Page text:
The Indian designer Arjun Khanna talks about his life in fashion.
'Half the fun of it is doing things differently'
The designer Arjun Khanna talks about his life in fashion. My dad is an architect, and he used to design really cool shirts for me, when I was maybe five or six. Maybe, that's where this whole design thing originates from. They had these really cool ruffles on them, like tiny dress shirts. Even now, I look at those photos and think they are really good-looking shirts. I wore them with those little elastic shorts we all used to wear as kids in India, with funky buttons on them.
I always ended up modifying or doing things to my school uniform, the typical white shirt and white trousers. Pleat the trouser, put a turn-up here, or a fold here. I did get into trouble, but that was half the fun of it, doing stuff differently. I have never followed a trend. I always wanted to set the trend. Even as a kid, whatever I wore at school, three days later, everyone wanted the same thing. I never followed fashion. And that's one thing I have stuck by and I am very proud of saying this.
I studied at the London College of Fashion. It was a great time to be in London, the 1980s, as London was going through a huge fashion moment. Street fashion, punks, skinheads, goths. It was a fantastic time, globally, to study and understand fashion. It was like a renaissance. After graduating I worked in London stores - Topman, Cecil Gee - then I got a huge break, working for Gianni Versace. But all I did was make coffee. It was a fantastic place, and they were the best learning years of my career. It was a natural progression to come back to Mumbai and start my own label. I guess I was lucky to have very supportive parents. This was a very unconventional line of business for an Indian boy to get into.
I wear other designers, but it's the putting together of elements that interests me. I love retro and vintage from whatever era, and beyond fashion, too - automobiles, textiles, everything. My inspiration comes from flea markets around the world. The difference between my work and my personal life is slowly getting blurred and soon it will be lost altogether. Things I pick up, even for the house, trickle into collections. It never ends. I have rooms full of stuff. In terms of buying, I don't plan a trip to go and buy, it just happens. But if I am in Paris, or London or New York, then for sure, it's the flea markets. In Thailand, I just stumbled upon great textiles. I found a huge treasure trove in Chiang Mai and, from there, I travelled deeper into Burma and Laos. That's what keeps me going.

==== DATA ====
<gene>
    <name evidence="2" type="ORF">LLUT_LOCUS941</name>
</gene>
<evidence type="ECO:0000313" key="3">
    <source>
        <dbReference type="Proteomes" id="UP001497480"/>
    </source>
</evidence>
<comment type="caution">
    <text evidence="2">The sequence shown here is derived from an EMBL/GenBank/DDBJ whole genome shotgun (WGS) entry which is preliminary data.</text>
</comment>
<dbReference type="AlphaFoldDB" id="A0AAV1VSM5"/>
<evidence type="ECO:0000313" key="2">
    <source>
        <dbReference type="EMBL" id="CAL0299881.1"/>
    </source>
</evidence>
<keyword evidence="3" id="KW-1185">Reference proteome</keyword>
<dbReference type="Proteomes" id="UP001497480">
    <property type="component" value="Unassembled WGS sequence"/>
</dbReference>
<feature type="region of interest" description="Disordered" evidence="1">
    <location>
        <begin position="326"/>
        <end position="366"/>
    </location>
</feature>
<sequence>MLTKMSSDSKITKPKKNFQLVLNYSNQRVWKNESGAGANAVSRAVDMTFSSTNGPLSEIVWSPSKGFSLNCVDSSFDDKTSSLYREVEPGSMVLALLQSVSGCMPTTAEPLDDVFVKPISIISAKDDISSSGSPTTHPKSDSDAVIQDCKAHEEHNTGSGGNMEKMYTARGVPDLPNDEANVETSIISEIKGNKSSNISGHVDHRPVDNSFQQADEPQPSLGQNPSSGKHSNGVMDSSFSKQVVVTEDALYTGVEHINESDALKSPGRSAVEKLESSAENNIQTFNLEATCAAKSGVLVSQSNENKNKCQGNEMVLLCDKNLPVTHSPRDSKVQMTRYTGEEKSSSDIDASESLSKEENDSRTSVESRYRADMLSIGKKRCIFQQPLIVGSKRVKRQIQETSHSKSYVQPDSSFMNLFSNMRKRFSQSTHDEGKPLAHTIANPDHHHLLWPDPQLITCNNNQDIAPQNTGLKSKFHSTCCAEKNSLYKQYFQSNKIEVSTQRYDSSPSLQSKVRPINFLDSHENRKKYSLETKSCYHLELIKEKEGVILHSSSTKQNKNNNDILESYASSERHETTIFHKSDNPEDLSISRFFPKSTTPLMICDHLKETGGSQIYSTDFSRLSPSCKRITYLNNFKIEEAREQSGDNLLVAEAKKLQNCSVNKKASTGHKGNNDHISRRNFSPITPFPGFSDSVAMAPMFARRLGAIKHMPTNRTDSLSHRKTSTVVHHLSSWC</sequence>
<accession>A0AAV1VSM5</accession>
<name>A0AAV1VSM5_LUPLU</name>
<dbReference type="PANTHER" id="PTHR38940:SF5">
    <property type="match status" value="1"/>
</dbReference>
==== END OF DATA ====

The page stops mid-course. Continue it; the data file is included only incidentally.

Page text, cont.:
My forte is tailoring. At college the biggest influence on me was Paul Smith, he is just fantastic with style and keeping the balance between humour and serious fashion. I also admire Alexander McQueen. He is fantastic, and his tailoring is impeccable. Dries van Noten and Kris Van Asche too. These are gurus. They all understand that there is a lot that goes into the making of a jacket, it not just about saying: "Hey I'll do you a great suit in 24 hours."
People think that's the epitome of great suit making - he did it in 24 hours. I can't do that. It is mastering the art of tailoring and understanding what goes into it. It's the textiles and the lining, the fusing and the understanding of the human form. It's about understanding aesthetics and proportion. Either you are gifted, or you have years of experience. I have always done what I wanted to, when I wanted to, how I wanted to. And it's just worked. My clothes are not typically ethnic and my design philosophy is to mix the best of everything. I do collections that I do purely for myself, purely for the catwalk, and, strangely, these are the ones that sell out the fastest.